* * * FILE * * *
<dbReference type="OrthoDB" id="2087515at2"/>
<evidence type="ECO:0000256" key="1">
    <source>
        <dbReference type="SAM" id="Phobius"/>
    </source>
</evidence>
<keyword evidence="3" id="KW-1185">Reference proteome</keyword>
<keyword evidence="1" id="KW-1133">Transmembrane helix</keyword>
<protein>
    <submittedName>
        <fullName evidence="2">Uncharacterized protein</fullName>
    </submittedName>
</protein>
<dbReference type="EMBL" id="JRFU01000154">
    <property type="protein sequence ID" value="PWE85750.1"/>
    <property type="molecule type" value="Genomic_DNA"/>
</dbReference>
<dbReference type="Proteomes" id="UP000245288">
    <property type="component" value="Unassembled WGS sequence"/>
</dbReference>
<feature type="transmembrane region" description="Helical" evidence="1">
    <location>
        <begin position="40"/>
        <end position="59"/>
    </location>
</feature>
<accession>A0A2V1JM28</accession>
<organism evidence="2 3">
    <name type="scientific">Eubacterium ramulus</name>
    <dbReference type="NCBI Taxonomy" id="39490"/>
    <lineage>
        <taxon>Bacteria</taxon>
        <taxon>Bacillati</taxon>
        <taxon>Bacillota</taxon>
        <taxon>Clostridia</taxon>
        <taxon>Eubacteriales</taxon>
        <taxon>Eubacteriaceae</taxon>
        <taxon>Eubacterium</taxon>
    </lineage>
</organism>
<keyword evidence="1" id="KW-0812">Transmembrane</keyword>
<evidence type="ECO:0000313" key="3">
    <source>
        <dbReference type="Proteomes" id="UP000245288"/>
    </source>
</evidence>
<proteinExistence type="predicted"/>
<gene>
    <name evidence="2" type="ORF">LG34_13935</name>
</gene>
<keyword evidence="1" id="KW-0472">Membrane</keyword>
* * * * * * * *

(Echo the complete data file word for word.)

<dbReference type="OrthoDB" id="2087515at2"/>
<evidence type="ECO:0000256" key="1">
    <source>
        <dbReference type="SAM" id="Phobius"/>
    </source>
</evidence>
<keyword evidence="3" id="KW-1185">Reference proteome</keyword>
<keyword evidence="1" id="KW-1133">Transmembrane helix</keyword>
<protein>
    <submittedName>
        <fullName evidence="2">Uncharacterized protein</fullName>
    </submittedName>
</protein>
<dbReference type="EMBL" id="JRFU01000154">
    <property type="protein sequence ID" value="PWE85750.1"/>
    <property type="molecule type" value="Genomic_DNA"/>
</dbReference>
<dbReference type="Proteomes" id="UP000245288">
    <property type="component" value="Unassembled WGS sequence"/>
</dbReference>
<feature type="transmembrane region" description="Helical" evidence="1">
    <location>
        <begin position="40"/>
        <end position="59"/>
    </location>
</feature>
<accession>A0A2V1JM28</accession>
<organism evidence="2 3">
    <name type="scientific">Eubacterium ramulus</name>
    <dbReference type="NCBI Taxonomy" id="39490"/>
    <lineage>
        <taxon>Bacteria</taxon>
        <taxon>Bacillati</taxon>
        <taxon>Bacillota</taxon>
        <taxon>Clostridia</taxon>
        <taxon>Eubacteriales</taxon>
        <taxon>Eubacteriaceae</taxon>
        <taxon>Eubacterium</taxon>
    </lineage>
</organism>
<keyword evidence="1" id="KW-0812">Transmembrane</keyword>
<evidence type="ECO:0000313" key="3">
    <source>
        <dbReference type="Proteomes" id="UP000245288"/>
    </source>
</evidence>
<proteinExistence type="predicted"/>
<gene>
    <name evidence="2" type="ORF">LG34_13935</name>
</gene>
<keyword evidence="1" id="KW-0472">Membrane</keyword>